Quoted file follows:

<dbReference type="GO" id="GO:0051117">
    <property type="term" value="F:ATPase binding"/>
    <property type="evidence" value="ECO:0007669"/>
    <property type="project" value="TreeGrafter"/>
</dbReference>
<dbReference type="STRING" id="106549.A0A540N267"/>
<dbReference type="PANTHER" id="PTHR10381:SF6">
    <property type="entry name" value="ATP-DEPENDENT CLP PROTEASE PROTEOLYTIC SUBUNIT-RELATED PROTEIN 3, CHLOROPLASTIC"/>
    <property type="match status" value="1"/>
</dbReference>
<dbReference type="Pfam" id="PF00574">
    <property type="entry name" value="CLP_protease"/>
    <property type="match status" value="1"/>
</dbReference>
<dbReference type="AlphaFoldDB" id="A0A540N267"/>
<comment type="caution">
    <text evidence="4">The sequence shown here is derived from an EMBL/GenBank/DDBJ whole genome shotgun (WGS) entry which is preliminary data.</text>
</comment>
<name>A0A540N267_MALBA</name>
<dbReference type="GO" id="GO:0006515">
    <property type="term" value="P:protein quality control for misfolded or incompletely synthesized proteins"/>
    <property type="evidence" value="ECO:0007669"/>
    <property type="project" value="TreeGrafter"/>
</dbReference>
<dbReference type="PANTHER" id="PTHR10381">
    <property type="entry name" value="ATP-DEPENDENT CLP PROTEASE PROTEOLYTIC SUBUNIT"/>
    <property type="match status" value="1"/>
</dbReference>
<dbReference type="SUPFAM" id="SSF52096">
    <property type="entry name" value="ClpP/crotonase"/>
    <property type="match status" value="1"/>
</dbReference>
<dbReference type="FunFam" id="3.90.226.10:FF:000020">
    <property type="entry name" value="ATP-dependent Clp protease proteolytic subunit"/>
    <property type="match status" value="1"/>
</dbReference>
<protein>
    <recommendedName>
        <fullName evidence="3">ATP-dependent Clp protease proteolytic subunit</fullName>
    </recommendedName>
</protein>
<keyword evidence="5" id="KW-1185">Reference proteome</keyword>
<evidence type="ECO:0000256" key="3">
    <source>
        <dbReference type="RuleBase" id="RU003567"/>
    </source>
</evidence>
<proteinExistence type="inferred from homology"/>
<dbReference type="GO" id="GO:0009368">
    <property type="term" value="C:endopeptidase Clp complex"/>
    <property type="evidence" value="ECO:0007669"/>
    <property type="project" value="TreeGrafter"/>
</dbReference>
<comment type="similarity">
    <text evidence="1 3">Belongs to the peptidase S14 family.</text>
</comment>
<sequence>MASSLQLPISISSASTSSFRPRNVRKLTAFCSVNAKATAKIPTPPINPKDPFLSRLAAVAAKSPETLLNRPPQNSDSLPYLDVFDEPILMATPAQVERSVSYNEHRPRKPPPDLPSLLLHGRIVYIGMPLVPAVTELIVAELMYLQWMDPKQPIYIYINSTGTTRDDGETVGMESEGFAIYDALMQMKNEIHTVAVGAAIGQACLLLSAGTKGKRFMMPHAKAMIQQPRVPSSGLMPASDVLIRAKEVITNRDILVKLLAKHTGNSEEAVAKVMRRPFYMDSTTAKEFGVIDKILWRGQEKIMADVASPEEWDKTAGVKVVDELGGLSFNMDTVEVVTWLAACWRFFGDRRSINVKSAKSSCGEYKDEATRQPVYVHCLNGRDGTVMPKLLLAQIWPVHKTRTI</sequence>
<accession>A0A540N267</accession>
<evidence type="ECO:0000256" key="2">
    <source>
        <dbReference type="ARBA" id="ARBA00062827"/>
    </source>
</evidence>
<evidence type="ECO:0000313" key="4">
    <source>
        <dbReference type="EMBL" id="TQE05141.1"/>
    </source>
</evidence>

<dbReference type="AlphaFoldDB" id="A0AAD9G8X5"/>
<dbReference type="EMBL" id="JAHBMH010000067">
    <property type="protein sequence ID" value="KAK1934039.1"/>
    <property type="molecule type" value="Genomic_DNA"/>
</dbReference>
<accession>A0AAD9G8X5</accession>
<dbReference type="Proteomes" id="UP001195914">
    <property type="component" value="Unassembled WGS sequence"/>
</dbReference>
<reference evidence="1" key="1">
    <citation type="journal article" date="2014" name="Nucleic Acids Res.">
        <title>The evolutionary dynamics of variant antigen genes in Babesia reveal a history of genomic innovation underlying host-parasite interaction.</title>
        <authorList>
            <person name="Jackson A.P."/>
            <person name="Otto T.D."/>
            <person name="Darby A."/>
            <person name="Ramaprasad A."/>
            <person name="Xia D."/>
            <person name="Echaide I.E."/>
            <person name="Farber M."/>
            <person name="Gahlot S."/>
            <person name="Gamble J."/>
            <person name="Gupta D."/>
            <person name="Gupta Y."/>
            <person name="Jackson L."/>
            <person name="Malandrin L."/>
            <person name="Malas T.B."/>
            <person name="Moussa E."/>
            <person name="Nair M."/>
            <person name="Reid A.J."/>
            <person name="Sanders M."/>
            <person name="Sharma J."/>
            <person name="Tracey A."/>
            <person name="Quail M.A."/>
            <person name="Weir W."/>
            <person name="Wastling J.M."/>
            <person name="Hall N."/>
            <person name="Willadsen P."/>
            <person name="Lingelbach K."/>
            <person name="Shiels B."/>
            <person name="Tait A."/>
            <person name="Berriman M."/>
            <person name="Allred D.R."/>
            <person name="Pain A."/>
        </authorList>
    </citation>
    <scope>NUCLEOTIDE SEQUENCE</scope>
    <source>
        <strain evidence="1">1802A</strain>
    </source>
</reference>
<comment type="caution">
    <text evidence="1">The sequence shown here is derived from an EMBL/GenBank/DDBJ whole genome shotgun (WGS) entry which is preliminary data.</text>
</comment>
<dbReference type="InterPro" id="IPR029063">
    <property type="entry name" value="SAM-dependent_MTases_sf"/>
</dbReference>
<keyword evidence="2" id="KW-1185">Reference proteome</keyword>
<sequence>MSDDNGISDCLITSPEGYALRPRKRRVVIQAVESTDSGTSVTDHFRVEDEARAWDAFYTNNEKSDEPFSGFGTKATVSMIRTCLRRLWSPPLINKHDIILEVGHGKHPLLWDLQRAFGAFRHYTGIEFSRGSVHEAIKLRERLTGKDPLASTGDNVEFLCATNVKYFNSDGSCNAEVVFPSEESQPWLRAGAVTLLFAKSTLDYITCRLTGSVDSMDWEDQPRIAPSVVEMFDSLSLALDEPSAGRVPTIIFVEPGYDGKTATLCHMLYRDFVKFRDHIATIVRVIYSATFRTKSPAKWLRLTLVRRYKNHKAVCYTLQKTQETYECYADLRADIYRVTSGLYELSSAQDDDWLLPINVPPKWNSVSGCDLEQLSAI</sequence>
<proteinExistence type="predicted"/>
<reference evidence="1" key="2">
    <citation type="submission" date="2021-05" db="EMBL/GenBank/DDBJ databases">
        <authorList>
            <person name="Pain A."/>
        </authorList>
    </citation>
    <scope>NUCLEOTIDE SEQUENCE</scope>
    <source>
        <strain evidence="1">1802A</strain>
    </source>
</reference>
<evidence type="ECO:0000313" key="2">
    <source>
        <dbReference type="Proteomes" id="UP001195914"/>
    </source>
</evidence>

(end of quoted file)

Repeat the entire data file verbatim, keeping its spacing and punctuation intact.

<dbReference type="GO" id="GO:0051117">
    <property type="term" value="F:ATPase binding"/>
    <property type="evidence" value="ECO:0007669"/>
    <property type="project" value="TreeGrafter"/>
</dbReference>
<dbReference type="STRING" id="106549.A0A540N267"/>
<dbReference type="PANTHER" id="PTHR10381:SF6">
    <property type="entry name" value="ATP-DEPENDENT CLP PROTEASE PROTEOLYTIC SUBUNIT-RELATED PROTEIN 3, CHLOROPLASTIC"/>
    <property type="match status" value="1"/>
</dbReference>
<dbReference type="Pfam" id="PF00574">
    <property type="entry name" value="CLP_protease"/>
    <property type="match status" value="1"/>
</dbReference>
<dbReference type="AlphaFoldDB" id="A0A540N267"/>
<comment type="caution">
    <text evidence="4">The sequence shown here is derived from an EMBL/GenBank/DDBJ whole genome shotgun (WGS) entry which is preliminary data.</text>
</comment>
<name>A0A540N267_MALBA</name>
<dbReference type="GO" id="GO:0006515">
    <property type="term" value="P:protein quality control for misfolded or incompletely synthesized proteins"/>
    <property type="evidence" value="ECO:0007669"/>
    <property type="project" value="TreeGrafter"/>
</dbReference>
<dbReference type="PANTHER" id="PTHR10381">
    <property type="entry name" value="ATP-DEPENDENT CLP PROTEASE PROTEOLYTIC SUBUNIT"/>
    <property type="match status" value="1"/>
</dbReference>
<dbReference type="SUPFAM" id="SSF52096">
    <property type="entry name" value="ClpP/crotonase"/>
    <property type="match status" value="1"/>
</dbReference>
<dbReference type="FunFam" id="3.90.226.10:FF:000020">
    <property type="entry name" value="ATP-dependent Clp protease proteolytic subunit"/>
    <property type="match status" value="1"/>
</dbReference>
<protein>
    <recommendedName>
        <fullName evidence="3">ATP-dependent Clp protease proteolytic subunit</fullName>
    </recommendedName>
</protein>
<keyword evidence="5" id="KW-1185">Reference proteome</keyword>
<evidence type="ECO:0000256" key="3">
    <source>
        <dbReference type="RuleBase" id="RU003567"/>
    </source>
</evidence>
<proteinExistence type="inferred from homology"/>
<dbReference type="GO" id="GO:0009368">
    <property type="term" value="C:endopeptidase Clp complex"/>
    <property type="evidence" value="ECO:0007669"/>
    <property type="project" value="TreeGrafter"/>
</dbReference>
<comment type="similarity">
    <text evidence="1 3">Belongs to the peptidase S14 family.</text>
</comment>
<sequence>MASSLQLPISISSASTSSFRPRNVRKLTAFCSVNAKATAKIPTPPINPKDPFLSRLAAVAAKSPETLLNRPPQNSDSLPYLDVFDEPILMATPAQVERSVSYNEHRPRKPPPDLPSLLLHGRIVYIGMPLVPAVTELIVAELMYLQWMDPKQPIYIYINSTGTTRDDGETVGMESEGFAIYDALMQMKNEIHTVAVGAAIGQACLLLSAGTKGKRFMMPHAKAMIQQPRVPSSGLMPASDVLIRAKEVITNRDILVKLLAKHTGNSEEAVAKVMRRPFYMDSTTAKEFGVIDKILWRGQEKIMADVASPEEWDKTAGVKVVDELGGLSFNMDTVEVVTWLAACWRFFGDRRSINVKSAKSSCGEYKDEATRQPVYVHCLNGRDGTVMPKLLLAQIWPVHKTRTI</sequence>
<accession>A0A540N267</accession>
<evidence type="ECO:0000256" key="2">
    <source>
        <dbReference type="ARBA" id="ARBA00062827"/>
    </source>
</evidence>
<evidence type="ECO:0000313" key="4">
    <source>
        <dbReference type="EMBL" id="TQE05141.1"/>
    </source>
</evidence>

<dbReference type="AlphaFoldDB" id="A0AAD9G8X5"/>
<dbReference type="EMBL" id="JAHBMH010000067">
    <property type="protein sequence ID" value="KAK1934039.1"/>
    <property type="molecule type" value="Genomic_DNA"/>
</dbReference>
<accession>A0AAD9G8X5</accession>
<dbReference type="Proteomes" id="UP001195914">
    <property type="component" value="Unassembled WGS sequence"/>
</dbReference>
<reference evidence="1" key="1">
    <citation type="journal article" date="2014" name="Nucleic Acids Res.">
        <title>The evolutionary dynamics of variant antigen genes in Babesia reveal a history of genomic innovation underlying host-parasite interaction.</title>
        <authorList>
            <person name="Jackson A.P."/>
            <person name="Otto T.D."/>
            <person name="Darby A."/>
            <person name="Ramaprasad A."/>
            <person name="Xia D."/>
            <person name="Echaide I.E."/>
            <person name="Farber M."/>
            <person name="Gahlot S."/>
            <person name="Gamble J."/>
            <person name="Gupta D."/>
            <person name="Gupta Y."/>
            <person name="Jackson L."/>
            <person name="Malandrin L."/>
            <person name="Malas T.B."/>
            <person name="Moussa E."/>
            <person name="Nair M."/>
            <person name="Reid A.J."/>
            <person name="Sanders M."/>
            <person name="Sharma J."/>
            <person name="Tracey A."/>
            <person name="Quail M.A."/>
            <person name="Weir W."/>
            <person name="Wastling J.M."/>
            <person name="Hall N."/>
            <person name="Willadsen P."/>
            <person name="Lingelbach K."/>
            <person name="Shiels B."/>
            <person name="Tait A."/>
            <person name="Berriman M."/>
            <person name="Allred D.R."/>
            <person name="Pain A."/>
        </authorList>
    </citation>
    <scope>NUCLEOTIDE SEQUENCE</scope>
    <source>
        <strain evidence="1">1802A</strain>
    </source>
</reference>
<comment type="caution">
    <text evidence="1">The sequence shown here is derived from an EMBL/GenBank/DDBJ whole genome shotgun (WGS) entry which is preliminary data.</text>
</comment>
<dbReference type="InterPro" id="IPR029063">
    <property type="entry name" value="SAM-dependent_MTases_sf"/>
</dbReference>
<keyword evidence="2" id="KW-1185">Reference proteome</keyword>
<sequence>MSDDNGISDCLITSPEGYALRPRKRRVVIQAVESTDSGTSVTDHFRVEDEARAWDAFYTNNEKSDEPFSGFGTKATVSMIRTCLRRLWSPPLINKHDIILEVGHGKHPLLWDLQRAFGAFRHYTGIEFSRGSVHEAIKLRERLTGKDPLASTGDNVEFLCATNVKYFNSDGSCNAEVVFPSEESQPWLRAGAVTLLFAKSTLDYITCRLTGSVDSMDWEDQPRIAPSVVEMFDSLSLALDEPSAGRVPTIIFVEPGYDGKTATLCHMLYRDFVKFRDHIATIVRVIYSATFRTKSPAKWLRLTLVRRYKNHKAVCYTLQKTQETYECYADLRADIYRVTSGLYELSSAQDDDWLLPINVPPKWNSVSGCDLEQLSAI</sequence>
<proteinExistence type="predicted"/>
<reference evidence="1" key="2">
    <citation type="submission" date="2021-05" db="EMBL/GenBank/DDBJ databases">
        <authorList>
            <person name="Pain A."/>
        </authorList>
    </citation>
    <scope>NUCLEOTIDE SEQUENCE</scope>
    <source>
        <strain evidence="1">1802A</strain>
    </source>
</reference>
<evidence type="ECO:0000313" key="2">
    <source>
        <dbReference type="Proteomes" id="UP001195914"/>
    </source>
</evidence>